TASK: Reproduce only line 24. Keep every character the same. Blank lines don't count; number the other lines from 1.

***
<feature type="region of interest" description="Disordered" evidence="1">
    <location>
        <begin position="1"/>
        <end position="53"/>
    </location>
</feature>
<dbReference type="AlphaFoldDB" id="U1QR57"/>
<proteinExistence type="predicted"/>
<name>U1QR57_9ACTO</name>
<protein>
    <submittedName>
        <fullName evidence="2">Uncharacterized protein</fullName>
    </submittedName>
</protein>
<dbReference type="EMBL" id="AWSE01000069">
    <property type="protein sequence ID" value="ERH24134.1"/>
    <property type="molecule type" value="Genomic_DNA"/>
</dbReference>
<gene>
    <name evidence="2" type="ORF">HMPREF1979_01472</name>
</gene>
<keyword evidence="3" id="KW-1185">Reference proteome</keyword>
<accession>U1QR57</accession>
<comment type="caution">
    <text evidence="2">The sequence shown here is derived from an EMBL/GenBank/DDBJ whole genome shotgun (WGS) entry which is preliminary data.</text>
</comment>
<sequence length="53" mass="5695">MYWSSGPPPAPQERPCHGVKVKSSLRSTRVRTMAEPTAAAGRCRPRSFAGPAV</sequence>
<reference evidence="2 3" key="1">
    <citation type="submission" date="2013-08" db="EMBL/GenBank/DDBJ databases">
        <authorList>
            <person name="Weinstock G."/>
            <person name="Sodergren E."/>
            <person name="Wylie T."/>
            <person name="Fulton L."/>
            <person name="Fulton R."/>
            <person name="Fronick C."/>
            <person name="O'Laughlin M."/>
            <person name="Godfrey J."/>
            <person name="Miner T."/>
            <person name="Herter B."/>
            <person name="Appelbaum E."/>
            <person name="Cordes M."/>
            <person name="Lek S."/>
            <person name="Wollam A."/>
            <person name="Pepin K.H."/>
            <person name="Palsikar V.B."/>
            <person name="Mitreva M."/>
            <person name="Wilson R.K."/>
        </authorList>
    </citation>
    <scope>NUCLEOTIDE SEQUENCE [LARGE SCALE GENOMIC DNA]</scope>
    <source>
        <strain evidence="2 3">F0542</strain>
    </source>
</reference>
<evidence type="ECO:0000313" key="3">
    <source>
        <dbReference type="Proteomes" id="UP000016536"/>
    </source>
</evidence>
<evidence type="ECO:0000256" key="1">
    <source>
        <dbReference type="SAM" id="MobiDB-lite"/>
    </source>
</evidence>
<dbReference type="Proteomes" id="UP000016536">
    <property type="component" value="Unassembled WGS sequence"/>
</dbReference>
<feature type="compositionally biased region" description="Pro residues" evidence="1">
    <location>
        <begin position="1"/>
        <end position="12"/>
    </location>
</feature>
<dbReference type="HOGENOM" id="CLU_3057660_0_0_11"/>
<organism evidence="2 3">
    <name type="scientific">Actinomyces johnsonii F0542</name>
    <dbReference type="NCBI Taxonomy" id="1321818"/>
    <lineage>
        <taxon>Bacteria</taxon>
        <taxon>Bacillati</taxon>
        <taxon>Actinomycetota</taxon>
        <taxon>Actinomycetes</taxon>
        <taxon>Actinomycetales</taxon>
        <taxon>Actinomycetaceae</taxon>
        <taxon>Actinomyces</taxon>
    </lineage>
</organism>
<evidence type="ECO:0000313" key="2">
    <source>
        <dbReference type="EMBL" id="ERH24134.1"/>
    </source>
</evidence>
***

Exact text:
<comment type="caution">